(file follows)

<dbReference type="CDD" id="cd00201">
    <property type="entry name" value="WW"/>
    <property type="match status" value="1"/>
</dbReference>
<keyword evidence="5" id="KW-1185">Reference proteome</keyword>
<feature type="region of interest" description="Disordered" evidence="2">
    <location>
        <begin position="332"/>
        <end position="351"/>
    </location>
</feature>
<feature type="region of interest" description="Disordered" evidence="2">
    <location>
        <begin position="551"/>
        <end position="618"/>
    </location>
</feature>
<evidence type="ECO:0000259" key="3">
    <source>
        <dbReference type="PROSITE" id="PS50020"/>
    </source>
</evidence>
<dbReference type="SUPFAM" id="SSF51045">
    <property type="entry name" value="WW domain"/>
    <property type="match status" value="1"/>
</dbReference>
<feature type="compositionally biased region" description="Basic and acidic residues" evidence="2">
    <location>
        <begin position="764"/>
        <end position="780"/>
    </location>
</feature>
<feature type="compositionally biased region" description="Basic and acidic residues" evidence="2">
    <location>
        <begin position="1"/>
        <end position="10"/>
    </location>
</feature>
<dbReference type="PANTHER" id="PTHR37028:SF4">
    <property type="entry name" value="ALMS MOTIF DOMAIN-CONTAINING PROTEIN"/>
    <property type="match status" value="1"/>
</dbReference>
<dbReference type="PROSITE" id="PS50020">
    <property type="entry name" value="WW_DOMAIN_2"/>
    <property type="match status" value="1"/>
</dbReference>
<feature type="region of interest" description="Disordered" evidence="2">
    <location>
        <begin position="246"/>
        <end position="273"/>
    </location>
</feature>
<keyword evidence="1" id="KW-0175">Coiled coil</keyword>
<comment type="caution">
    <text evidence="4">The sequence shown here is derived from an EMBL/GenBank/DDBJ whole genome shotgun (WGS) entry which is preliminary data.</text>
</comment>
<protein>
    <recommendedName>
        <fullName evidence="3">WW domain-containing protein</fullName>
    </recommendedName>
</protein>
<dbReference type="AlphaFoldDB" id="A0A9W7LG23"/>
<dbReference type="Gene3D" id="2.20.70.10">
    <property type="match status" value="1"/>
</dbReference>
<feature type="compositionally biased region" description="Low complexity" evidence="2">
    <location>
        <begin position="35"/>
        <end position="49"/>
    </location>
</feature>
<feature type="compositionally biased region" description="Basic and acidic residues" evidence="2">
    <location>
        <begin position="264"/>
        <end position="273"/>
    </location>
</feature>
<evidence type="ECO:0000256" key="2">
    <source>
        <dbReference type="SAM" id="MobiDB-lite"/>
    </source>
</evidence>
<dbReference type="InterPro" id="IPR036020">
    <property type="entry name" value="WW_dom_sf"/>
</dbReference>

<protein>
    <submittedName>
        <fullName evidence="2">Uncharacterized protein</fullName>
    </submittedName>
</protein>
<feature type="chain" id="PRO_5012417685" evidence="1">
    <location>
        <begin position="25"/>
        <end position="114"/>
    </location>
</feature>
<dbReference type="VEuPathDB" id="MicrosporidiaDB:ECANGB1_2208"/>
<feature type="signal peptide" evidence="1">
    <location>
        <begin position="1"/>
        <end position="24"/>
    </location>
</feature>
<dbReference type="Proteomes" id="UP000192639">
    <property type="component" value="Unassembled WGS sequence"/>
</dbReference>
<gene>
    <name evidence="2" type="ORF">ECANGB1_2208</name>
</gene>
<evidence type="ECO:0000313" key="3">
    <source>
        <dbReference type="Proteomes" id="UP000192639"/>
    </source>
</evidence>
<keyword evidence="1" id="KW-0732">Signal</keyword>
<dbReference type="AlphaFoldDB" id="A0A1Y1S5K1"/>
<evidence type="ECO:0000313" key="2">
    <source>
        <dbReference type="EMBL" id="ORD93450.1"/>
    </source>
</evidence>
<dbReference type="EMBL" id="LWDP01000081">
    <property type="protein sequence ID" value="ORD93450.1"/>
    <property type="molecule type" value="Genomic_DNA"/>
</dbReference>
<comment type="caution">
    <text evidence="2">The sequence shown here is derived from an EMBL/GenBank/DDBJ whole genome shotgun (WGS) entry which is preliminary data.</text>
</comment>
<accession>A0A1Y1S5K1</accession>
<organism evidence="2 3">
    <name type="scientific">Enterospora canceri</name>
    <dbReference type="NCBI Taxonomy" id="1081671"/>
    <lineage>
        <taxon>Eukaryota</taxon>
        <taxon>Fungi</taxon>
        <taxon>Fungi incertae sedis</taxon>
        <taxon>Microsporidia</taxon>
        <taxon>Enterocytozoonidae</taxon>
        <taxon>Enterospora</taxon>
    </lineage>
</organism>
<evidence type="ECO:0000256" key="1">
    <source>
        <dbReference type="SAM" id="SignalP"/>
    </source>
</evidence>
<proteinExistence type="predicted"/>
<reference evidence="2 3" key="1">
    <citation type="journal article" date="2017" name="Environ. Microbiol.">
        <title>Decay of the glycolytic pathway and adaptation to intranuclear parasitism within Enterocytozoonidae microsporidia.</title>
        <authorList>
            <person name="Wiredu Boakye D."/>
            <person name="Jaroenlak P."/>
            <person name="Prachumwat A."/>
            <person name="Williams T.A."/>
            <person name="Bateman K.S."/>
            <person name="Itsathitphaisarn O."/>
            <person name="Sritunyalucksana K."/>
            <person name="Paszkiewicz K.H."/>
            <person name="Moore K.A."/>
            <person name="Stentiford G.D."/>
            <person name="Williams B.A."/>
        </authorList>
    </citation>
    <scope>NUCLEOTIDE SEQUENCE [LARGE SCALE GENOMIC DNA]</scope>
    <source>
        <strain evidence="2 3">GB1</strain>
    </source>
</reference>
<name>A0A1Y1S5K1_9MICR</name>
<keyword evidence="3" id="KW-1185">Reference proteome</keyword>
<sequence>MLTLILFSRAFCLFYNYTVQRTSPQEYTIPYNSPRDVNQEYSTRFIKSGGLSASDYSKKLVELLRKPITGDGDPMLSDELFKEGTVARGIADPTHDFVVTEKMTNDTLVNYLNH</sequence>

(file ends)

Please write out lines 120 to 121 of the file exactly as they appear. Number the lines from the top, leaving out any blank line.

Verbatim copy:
    </source>
</evidence>